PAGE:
A major goal of reading comprehension instruction, therefore, is to help students develop the knowledge, skills, and experiences they must have if they are to become competent and enthusiastic readers.
1) Short direct instruction on something good readers do, usually a cognitive skill (5-10 minutes), 2) a long reading time (30 – 60 minutes) in which children read and apply the lesson to their own, self-selected books as well as a time for the teacher to confer with individual students, 3) ends with reading journal …
There are three different styles of reading academic texts: skimming, scanning, and in-depth reading. Each is used for a specific purpose.
According to Reutzel and Cooter (2012), there are seven pillars of effective reading instruction: teacher knowledge, classroom assessment, evidence-based teaching practice, response to intervention, motivation and engagement, technology and new literacies and family and community connections.
Explicitly teaching reading strategies provides students with the tools needed to become aware of their thinking, provide confidence in their ability to think and analyze text and, most importantly, makes thinking visible and audible.
The following principles have been shown to be effective for developing readers. Use explicit and systematic reading instruction to develop the major components of reading—decoding, fluency, vocabulary, comprehension—according to the assessed needs of individual learners.
Understanding Best Practices
Teach reading for authentic meaning-making literacy experiences for pleasure, to be informed, and to perform a task. Use high-quality literature. Integrate a comprehensive word study/phonics program into reading/writing instruction. Use multiple texts that link and expand concepts.
Effective literacy instruction means we set aside what feels good, looks good, and our personal beliefs to ensure student achievement results are guiding us. All students can learn to read at proficient and advanced levels when provided with that just-right instruction to meet their academic needs.
To improve students’ reading comprehension, teachers should introduce the seven cognitive strategies of effective readers: activating, inferring, monitoring-clarifying, questioning, searching-selecting, summarizing, and visualizing-organizing.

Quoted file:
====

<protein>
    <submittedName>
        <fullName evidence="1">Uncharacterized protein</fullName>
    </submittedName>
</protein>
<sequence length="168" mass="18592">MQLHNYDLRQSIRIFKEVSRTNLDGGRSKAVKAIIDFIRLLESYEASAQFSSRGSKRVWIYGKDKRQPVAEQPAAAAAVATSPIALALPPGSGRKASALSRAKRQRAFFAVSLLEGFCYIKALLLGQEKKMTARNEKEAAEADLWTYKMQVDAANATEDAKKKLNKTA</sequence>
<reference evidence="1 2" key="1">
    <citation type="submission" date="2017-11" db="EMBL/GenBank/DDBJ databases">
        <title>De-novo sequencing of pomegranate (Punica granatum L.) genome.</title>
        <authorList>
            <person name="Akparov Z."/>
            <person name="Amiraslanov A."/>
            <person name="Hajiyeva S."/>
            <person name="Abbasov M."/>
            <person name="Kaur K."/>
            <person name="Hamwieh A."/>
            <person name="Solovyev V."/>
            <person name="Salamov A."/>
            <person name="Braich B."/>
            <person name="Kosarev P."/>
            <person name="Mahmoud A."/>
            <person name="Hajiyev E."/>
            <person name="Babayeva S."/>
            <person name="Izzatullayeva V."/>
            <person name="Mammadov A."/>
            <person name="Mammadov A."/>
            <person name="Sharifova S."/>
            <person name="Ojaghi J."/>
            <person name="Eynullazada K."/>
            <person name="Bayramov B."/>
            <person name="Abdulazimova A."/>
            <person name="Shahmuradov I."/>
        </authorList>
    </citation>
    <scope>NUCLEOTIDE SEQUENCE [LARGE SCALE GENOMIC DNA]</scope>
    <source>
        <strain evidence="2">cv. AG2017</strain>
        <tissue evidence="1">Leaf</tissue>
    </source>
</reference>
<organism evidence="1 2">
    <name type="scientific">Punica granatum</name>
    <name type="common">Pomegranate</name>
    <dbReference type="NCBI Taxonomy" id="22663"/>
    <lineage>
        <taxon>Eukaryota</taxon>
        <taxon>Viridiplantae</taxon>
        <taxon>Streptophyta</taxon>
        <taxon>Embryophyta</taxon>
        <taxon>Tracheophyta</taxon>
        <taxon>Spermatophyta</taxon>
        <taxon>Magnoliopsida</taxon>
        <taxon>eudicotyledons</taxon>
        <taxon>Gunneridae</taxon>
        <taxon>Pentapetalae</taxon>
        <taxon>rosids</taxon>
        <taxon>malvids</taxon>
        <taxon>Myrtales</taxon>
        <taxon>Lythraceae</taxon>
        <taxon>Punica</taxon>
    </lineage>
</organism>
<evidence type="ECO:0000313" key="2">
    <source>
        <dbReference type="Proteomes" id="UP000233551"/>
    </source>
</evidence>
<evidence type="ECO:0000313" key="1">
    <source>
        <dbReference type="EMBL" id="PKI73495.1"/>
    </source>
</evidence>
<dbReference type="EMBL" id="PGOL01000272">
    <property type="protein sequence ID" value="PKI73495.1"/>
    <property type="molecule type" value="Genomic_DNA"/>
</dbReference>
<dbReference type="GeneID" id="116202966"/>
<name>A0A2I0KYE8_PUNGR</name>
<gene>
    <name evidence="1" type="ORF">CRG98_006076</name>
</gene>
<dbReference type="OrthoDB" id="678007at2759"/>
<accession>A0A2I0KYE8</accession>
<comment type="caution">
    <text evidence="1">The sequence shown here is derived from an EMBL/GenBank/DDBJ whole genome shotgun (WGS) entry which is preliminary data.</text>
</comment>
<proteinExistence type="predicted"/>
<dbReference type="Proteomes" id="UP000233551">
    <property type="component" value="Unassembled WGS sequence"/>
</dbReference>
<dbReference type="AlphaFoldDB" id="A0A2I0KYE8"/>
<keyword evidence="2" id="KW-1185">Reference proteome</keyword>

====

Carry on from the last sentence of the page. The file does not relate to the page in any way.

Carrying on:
Conclusions. Much of the research in the field of reading has examined the relationships between children’s reading ability and their other cognitive skills. … But research can improve our understanding of how written language works and of how children learn, and educators can use this information to design instruction.
These three phases are pre-reading, while-reading and after-reading phases. Each of them has its own important role. They are all necessary parts of a reading activity. In language classrooms, these phases have to be put in consideration in order to achieve to develop students’ reading skills.
Certified reading teachers are teachers who are specialists in reading and literacy. They may work with young students at the elementary level, introducing them to the basics of reading, or with high school students, encouraging them to read more advanced works.
◊ Effective reading teachers teach skills, strategies, and concepts. Provide differentiated instruction based on assessment results and adapt instruction to meet students’ needs. … Provide opportunities to apply skills and strategies in reading and writing meaningful text with teacher support.
Reading aloud helps students learn how to use language to make sense of the world; it improves their information processing skills, vocabulary, and comprehension. Reading aloud targets the skills of audio learners. Research has shown that teachers who read aloud motivate students to read.
Instructional strategies are techniques teachers use to help students become independent, strategic learners. These strategies become learning strategies when students independently select the appropriate ones and use them effectively to accomplish tasks or meet goals.
As a reading teacher, you work in public and private schools at all grade levels. … Through assessment, you learn how to evaluate reading levels and select reading and learning material to use in class. You develop lessons plans and activities that meet each student’s individual needs.
But we feel that no matter what program is popular at the time, an effective literacy program should always encompass these six basic components: phonemic awareness, phonics, vocabulary, fluency, comprehension, and writing.